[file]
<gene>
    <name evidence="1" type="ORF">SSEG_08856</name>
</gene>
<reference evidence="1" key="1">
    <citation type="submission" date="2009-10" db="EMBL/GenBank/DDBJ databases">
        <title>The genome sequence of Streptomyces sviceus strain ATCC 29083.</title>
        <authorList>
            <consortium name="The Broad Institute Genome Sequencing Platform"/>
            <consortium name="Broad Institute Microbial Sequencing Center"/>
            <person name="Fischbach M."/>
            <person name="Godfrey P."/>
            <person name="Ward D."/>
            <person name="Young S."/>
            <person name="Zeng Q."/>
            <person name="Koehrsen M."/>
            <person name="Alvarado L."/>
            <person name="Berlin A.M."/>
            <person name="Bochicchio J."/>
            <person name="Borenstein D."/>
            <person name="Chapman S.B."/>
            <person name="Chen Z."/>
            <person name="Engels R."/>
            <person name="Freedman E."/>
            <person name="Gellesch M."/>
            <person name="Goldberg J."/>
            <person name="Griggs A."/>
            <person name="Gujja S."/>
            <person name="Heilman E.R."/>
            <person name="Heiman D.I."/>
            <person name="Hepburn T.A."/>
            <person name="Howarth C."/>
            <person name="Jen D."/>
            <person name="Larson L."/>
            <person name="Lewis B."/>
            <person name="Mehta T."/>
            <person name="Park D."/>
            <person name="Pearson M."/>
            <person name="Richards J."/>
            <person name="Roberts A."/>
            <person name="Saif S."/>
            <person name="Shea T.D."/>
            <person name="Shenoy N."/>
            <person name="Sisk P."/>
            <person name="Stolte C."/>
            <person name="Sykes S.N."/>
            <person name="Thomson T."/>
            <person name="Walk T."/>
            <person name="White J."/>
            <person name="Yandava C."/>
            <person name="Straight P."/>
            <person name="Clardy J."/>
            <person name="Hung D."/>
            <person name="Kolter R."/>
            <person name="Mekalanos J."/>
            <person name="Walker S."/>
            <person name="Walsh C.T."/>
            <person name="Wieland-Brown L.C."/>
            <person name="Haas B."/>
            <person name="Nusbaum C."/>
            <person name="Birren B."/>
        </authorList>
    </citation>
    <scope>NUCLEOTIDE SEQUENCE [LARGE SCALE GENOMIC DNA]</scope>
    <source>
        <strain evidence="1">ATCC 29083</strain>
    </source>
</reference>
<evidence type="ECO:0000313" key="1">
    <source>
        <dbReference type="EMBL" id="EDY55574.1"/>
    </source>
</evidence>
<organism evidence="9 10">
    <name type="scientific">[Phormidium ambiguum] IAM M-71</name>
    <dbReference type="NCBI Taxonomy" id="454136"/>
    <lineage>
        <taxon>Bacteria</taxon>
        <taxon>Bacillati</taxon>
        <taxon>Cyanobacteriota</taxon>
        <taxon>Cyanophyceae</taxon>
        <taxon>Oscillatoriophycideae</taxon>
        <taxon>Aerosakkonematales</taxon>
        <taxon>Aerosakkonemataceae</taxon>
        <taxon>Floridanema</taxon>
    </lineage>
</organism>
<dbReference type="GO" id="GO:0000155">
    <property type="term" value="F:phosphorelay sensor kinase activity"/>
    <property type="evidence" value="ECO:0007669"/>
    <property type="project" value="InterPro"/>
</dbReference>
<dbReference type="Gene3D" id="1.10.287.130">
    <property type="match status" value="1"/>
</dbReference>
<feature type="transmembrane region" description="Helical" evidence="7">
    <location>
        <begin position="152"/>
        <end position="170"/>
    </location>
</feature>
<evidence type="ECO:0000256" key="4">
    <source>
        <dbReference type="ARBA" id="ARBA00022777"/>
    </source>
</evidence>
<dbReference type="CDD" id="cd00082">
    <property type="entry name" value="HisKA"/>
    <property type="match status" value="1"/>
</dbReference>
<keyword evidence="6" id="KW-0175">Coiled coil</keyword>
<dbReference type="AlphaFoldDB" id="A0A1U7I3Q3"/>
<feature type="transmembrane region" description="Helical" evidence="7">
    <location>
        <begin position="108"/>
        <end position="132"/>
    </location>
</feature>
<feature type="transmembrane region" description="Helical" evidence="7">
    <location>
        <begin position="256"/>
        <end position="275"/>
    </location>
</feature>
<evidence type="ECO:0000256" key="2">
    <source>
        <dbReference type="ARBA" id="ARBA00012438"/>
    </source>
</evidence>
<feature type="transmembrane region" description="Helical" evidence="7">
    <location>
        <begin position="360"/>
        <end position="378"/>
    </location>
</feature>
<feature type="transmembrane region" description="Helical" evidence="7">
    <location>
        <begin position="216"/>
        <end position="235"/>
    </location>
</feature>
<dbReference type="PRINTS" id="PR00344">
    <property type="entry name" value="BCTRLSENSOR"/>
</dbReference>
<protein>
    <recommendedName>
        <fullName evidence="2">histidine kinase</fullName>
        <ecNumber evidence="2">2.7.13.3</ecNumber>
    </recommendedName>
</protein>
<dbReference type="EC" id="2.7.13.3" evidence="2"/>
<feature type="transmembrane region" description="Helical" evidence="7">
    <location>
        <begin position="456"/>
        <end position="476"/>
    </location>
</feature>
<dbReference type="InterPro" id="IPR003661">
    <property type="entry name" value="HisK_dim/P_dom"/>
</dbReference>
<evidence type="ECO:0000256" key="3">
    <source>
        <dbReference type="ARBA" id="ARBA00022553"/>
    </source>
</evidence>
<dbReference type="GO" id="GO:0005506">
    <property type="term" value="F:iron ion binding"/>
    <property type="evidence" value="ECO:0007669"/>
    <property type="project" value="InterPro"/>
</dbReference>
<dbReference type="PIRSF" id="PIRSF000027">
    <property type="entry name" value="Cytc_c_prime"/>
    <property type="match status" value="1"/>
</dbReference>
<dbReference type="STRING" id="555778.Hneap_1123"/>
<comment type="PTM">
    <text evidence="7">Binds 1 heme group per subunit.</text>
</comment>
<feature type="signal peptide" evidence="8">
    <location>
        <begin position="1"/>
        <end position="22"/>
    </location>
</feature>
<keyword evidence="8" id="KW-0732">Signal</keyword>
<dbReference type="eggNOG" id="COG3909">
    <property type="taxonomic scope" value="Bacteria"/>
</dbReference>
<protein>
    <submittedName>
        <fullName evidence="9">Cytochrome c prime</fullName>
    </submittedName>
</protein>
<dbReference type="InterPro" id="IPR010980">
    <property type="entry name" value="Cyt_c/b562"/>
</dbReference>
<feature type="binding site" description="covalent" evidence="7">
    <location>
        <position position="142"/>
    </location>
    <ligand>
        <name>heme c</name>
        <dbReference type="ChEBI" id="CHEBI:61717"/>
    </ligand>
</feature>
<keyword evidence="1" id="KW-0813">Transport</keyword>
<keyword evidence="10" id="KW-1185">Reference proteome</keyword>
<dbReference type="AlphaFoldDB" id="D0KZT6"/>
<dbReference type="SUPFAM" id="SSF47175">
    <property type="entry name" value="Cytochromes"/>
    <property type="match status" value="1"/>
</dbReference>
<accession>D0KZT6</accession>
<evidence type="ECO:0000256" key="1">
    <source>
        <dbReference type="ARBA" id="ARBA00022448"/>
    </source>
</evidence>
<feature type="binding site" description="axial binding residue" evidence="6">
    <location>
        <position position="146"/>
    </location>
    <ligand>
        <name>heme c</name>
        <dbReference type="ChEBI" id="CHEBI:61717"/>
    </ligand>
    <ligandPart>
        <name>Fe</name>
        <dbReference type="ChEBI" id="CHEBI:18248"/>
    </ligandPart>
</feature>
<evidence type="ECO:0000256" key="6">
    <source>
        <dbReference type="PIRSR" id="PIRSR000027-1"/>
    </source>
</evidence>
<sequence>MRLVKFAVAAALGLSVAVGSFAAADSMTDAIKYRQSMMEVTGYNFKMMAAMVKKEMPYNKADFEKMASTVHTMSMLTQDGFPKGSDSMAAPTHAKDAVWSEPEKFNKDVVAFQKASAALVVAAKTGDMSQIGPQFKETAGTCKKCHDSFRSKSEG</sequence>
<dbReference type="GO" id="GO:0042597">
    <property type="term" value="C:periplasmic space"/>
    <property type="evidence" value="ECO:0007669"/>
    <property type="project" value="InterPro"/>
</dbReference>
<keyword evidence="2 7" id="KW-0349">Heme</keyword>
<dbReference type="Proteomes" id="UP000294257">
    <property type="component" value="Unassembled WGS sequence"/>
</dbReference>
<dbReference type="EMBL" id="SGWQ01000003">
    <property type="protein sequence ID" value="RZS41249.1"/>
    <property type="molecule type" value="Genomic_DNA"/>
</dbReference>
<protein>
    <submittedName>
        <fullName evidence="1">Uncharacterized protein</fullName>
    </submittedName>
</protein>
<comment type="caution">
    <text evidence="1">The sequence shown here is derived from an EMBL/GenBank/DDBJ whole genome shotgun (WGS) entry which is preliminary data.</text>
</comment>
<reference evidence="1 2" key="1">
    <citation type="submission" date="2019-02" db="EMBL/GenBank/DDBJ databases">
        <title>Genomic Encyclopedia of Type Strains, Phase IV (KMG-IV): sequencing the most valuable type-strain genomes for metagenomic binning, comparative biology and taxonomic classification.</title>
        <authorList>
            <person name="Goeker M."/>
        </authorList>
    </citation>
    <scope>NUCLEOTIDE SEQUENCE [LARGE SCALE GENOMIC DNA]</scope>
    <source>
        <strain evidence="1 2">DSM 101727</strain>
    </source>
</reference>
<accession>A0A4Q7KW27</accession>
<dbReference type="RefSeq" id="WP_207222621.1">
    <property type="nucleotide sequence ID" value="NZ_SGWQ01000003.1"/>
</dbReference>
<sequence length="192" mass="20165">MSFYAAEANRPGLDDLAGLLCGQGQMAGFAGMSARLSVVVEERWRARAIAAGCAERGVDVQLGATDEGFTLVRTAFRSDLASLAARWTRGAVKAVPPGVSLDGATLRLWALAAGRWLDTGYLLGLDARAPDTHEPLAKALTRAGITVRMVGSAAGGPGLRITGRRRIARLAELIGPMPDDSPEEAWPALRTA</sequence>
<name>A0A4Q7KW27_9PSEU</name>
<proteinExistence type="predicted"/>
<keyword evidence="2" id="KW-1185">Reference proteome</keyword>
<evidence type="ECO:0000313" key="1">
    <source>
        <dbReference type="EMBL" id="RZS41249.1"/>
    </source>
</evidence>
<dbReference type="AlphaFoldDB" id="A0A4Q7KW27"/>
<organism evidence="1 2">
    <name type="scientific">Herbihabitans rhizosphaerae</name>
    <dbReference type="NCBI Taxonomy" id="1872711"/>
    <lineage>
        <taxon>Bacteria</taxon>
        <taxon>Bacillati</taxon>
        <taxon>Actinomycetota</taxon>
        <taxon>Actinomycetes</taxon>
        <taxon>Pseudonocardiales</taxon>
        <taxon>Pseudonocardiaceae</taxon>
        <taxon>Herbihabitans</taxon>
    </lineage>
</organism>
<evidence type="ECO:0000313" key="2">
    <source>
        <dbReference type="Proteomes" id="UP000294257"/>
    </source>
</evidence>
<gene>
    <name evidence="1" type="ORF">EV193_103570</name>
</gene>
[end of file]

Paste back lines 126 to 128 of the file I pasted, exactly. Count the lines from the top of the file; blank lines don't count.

        <dbReference type="ARBA" id="ARBA00012438"/>
    </source>
</evidence>